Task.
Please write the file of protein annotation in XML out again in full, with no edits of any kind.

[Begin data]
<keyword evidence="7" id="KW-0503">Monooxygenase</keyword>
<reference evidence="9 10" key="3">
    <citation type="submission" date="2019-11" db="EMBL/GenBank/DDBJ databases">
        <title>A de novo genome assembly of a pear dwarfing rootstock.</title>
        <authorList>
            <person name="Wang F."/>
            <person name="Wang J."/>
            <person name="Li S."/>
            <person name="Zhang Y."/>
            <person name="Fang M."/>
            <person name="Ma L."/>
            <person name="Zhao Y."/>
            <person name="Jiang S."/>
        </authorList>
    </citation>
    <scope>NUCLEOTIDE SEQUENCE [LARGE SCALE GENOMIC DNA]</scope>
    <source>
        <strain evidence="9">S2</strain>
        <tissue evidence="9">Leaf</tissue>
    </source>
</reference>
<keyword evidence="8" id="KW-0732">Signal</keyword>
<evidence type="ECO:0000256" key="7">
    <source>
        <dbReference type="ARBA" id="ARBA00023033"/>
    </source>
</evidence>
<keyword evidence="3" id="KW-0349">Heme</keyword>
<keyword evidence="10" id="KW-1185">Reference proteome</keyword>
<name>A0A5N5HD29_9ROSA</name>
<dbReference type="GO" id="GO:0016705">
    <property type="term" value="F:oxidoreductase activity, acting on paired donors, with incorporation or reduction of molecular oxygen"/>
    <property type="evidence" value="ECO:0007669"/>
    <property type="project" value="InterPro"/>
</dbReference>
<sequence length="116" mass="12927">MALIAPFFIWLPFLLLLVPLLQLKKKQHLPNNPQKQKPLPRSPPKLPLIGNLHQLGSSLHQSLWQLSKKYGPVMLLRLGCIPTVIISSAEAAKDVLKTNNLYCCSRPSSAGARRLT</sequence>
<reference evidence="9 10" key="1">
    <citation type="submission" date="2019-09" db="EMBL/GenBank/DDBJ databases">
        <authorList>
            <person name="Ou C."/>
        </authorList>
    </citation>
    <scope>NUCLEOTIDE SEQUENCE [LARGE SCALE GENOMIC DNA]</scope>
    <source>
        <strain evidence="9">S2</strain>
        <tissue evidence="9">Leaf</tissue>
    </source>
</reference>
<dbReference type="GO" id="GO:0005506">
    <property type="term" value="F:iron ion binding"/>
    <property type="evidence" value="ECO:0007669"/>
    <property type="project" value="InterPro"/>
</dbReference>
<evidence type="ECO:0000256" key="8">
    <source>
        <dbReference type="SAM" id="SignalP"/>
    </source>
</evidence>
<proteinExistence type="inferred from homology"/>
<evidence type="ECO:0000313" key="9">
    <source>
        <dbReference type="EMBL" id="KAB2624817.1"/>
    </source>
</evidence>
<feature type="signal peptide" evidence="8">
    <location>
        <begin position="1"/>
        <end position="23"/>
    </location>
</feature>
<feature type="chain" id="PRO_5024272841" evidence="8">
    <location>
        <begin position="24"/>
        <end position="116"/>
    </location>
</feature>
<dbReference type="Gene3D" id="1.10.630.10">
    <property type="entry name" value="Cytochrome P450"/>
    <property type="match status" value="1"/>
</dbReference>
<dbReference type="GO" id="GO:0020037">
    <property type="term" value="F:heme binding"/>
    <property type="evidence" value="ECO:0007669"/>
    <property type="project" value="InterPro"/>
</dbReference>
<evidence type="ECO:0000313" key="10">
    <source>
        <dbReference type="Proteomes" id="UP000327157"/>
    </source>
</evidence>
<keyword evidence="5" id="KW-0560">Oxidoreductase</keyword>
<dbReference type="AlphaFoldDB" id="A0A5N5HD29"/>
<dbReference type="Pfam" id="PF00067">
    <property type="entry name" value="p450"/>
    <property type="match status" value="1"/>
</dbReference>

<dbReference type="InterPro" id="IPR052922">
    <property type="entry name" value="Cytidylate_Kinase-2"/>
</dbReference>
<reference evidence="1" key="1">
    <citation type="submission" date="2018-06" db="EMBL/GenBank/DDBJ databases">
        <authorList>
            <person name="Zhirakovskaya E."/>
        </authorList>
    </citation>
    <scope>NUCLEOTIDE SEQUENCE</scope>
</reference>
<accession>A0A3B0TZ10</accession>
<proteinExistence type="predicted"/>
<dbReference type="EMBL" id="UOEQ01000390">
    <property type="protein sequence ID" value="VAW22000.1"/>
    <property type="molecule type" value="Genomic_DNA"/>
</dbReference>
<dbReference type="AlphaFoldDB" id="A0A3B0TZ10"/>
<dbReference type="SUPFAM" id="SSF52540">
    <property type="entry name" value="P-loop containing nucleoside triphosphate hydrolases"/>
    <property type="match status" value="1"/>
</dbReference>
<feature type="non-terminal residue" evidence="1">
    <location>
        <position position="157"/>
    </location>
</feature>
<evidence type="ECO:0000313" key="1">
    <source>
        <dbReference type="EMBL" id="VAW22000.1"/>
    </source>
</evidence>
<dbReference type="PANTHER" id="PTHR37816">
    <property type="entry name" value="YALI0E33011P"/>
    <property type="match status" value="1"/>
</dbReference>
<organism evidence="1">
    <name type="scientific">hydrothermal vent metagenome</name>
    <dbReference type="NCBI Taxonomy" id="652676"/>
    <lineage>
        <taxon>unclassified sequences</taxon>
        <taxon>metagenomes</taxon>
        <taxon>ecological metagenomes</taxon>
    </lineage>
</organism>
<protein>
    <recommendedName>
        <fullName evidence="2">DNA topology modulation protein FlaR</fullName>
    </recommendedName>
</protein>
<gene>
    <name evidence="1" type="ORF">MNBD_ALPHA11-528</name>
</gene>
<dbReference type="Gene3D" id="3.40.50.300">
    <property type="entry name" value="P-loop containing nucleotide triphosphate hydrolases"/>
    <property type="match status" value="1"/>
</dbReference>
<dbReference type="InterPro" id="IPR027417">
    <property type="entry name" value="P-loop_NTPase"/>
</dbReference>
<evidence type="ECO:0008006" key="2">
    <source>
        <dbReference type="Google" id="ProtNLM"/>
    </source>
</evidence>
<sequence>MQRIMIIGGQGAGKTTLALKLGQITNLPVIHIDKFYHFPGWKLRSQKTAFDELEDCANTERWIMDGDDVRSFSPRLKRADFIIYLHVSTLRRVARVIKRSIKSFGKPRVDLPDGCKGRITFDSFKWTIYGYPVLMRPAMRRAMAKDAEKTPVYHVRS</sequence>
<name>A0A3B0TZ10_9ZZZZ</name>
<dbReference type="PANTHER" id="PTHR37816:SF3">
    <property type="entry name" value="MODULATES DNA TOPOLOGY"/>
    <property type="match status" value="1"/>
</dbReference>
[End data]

<keyword evidence="7" id="KW-0503">Monooxygenase</keyword>
<reference evidence="9 10" key="3">
    <citation type="submission" date="2019-11" db="EMBL/GenBank/DDBJ databases">
        <title>A de novo genome assembly of a pear dwarfing rootstock.</title>
        <authorList>
            <person name="Wang F."/>
            <person name="Wang J."/>
            <person name="Li S."/>
            <person name="Zhang Y."/>
            <person name="Fang M."/>
            <person name="Ma L."/>
            <person name="Zhao Y."/>
            <person name="Jiang S."/>
        </authorList>
    </citation>
    <scope>NUCLEOTIDE SEQUENCE [LARGE SCALE GENOMIC DNA]</scope>
    <source>
        <strain evidence="9">S2</strain>
        <tissue evidence="9">Leaf</tissue>
    </source>
</reference>
<keyword evidence="8" id="KW-0732">Signal</keyword>
<evidence type="ECO:0000256" key="7">
    <source>
        <dbReference type="ARBA" id="ARBA00023033"/>
    </source>
</evidence>
<keyword evidence="3" id="KW-0349">Heme</keyword>
<keyword evidence="10" id="KW-1185">Reference proteome</keyword>
<name>A0A5N5HD29_9ROSA</name>
<dbReference type="GO" id="GO:0016705">
    <property type="term" value="F:oxidoreductase activity, acting on paired donors, with incorporation or reduction of molecular oxygen"/>
    <property type="evidence" value="ECO:0007669"/>
    <property type="project" value="InterPro"/>
</dbReference>
<sequence length="116" mass="12927">MALIAPFFIWLPFLLLLVPLLQLKKKQHLPNNPQKQKPLPRSPPKLPLIGNLHQLGSSLHQSLWQLSKKYGPVMLLRLGCIPTVIISSAEAAKDVLKTNNLYCCSRPSSAGARRLT</sequence>
<reference evidence="9 10" key="1">
    <citation type="submission" date="2019-09" db="EMBL/GenBank/DDBJ databases">
        <authorList>
            <person name="Ou C."/>
        </authorList>
    </citation>
    <scope>NUCLEOTIDE SEQUENCE [LARGE SCALE GENOMIC DNA]</scope>
    <source>
        <strain evidence="9">S2</strain>
        <tissue evidence="9">Leaf</tissue>
    </source>
</reference>
<dbReference type="GO" id="GO:0005506">
    <property type="term" value="F:iron ion binding"/>
    <property type="evidence" value="ECO:0007669"/>
    <property type="project" value="InterPro"/>
</dbReference>
<evidence type="ECO:0000256" key="8">
    <source>
        <dbReference type="SAM" id="SignalP"/>
    </source>
</evidence>
<proteinExistence type="inferred from homology"/>
<evidence type="ECO:0000313" key="9">
    <source>
        <dbReference type="EMBL" id="KAB2624817.1"/>
    </source>
</evidence>
<feature type="signal peptide" evidence="8">
    <location>
        <begin position="1"/>
        <end position="23"/>
    </location>
</feature>
<feature type="chain" id="PRO_5024272841" evidence="8">
    <location>
        <begin position="24"/>
        <end position="116"/>
    </location>
</feature>
<dbReference type="Gene3D" id="1.10.630.10">
    <property type="entry name" value="Cytochrome P450"/>
    <property type="match status" value="1"/>
</dbReference>
<dbReference type="GO" id="GO:0020037">
    <property type="term" value="F:heme binding"/>
    <property type="evidence" value="ECO:0007669"/>
    <property type="project" value="InterPro"/>
</dbReference>
<evidence type="ECO:0000313" key="10">
    <source>
        <dbReference type="Proteomes" id="UP000327157"/>
    </source>
</evidence>
<keyword evidence="5" id="KW-0560">Oxidoreductase</keyword>
<dbReference type="AlphaFoldDB" id="A0A5N5HD29"/>
<dbReference type="Pfam" id="PF00067">
    <property type="entry name" value="p450"/>
    <property type="match status" value="1"/>
</dbReference>

<dbReference type="InterPro" id="IPR052922">
    <property type="entry name" value="Cytidylate_Kinase-2"/>
</dbReference>
<reference evidence="1" key="1">
    <citation type="submission" date="2018-06" db="EMBL/GenBank/DDBJ databases">
        <authorList>
            <person name="Zhirakovskaya E."/>
        </authorList>
    </citation>
    <scope>NUCLEOTIDE SEQUENCE</scope>
</reference>
<accession>A0A3B0TZ10</accession>
<proteinExistence type="predicted"/>
<dbReference type="EMBL" id="UOEQ01000390">
    <property type="protein sequence ID" value="VAW22000.1"/>
    <property type="molecule type" value="Genomic_DNA"/>
</dbReference>
<dbReference type="AlphaFoldDB" id="A0A3B0TZ10"/>
<dbReference type="SUPFAM" id="SSF52540">
    <property type="entry name" value="P-loop containing nucleoside triphosphate hydrolases"/>
    <property type="match status" value="1"/>
</dbReference>
<feature type="non-terminal residue" evidence="1">
    <location>
        <position position="157"/>
    </location>
</feature>
<evidence type="ECO:0000313" key="1">
    <source>
        <dbReference type="EMBL" id="VAW22000.1"/>
    </source>
</evidence>
<dbReference type="PANTHER" id="PTHR37816">
    <property type="entry name" value="YALI0E33011P"/>
    <property type="match status" value="1"/>
</dbReference>
<organism evidence="1">
    <name type="scientific">hydrothermal vent metagenome</name>
    <dbReference type="NCBI Taxonomy" id="652676"/>
    <lineage>
        <taxon>unclassified sequences</taxon>
        <taxon>metagenomes</taxon>
        <taxon>ecological metagenomes</taxon>
    </lineage>
</organism>
<protein>
    <recommendedName>
        <fullName evidence="2">DNA topology modulation protein FlaR</fullName>
    </recommendedName>
</protein>
<gene>
    <name evidence="1" type="ORF">MNBD_ALPHA11-528</name>
</gene>
<dbReference type="Gene3D" id="3.40.50.300">
    <property type="entry name" value="P-loop containing nucleotide triphosphate hydrolases"/>
    <property type="match status" value="1"/>
</dbReference>
<dbReference type="InterPro" id="IPR027417">
    <property type="entry name" value="P-loop_NTPase"/>
</dbReference>
<evidence type="ECO:0008006" key="2">
    <source>
        <dbReference type="Google" id="ProtNLM"/>
    </source>
</evidence>
<sequence>MQRIMIIGGQGAGKTTLALKLGQITNLPVIHIDKFYHFPGWKLRSQKTAFDELEDCANTERWIMDGDDVRSFSPRLKRADFIIYLHVSTLRRVARVIKRSIKSFGKPRVDLPDGCKGRITFDSFKWTIYGYPVLMRPAMRRAMAKDAEKTPVYHVRS</sequence>
<name>A0A3B0TZ10_9ZZZZ</name>
<dbReference type="PANTHER" id="PTHR37816:SF3">
    <property type="entry name" value="MODULATES DNA TOPOLOGY"/>
    <property type="match status" value="1"/>
</dbReference>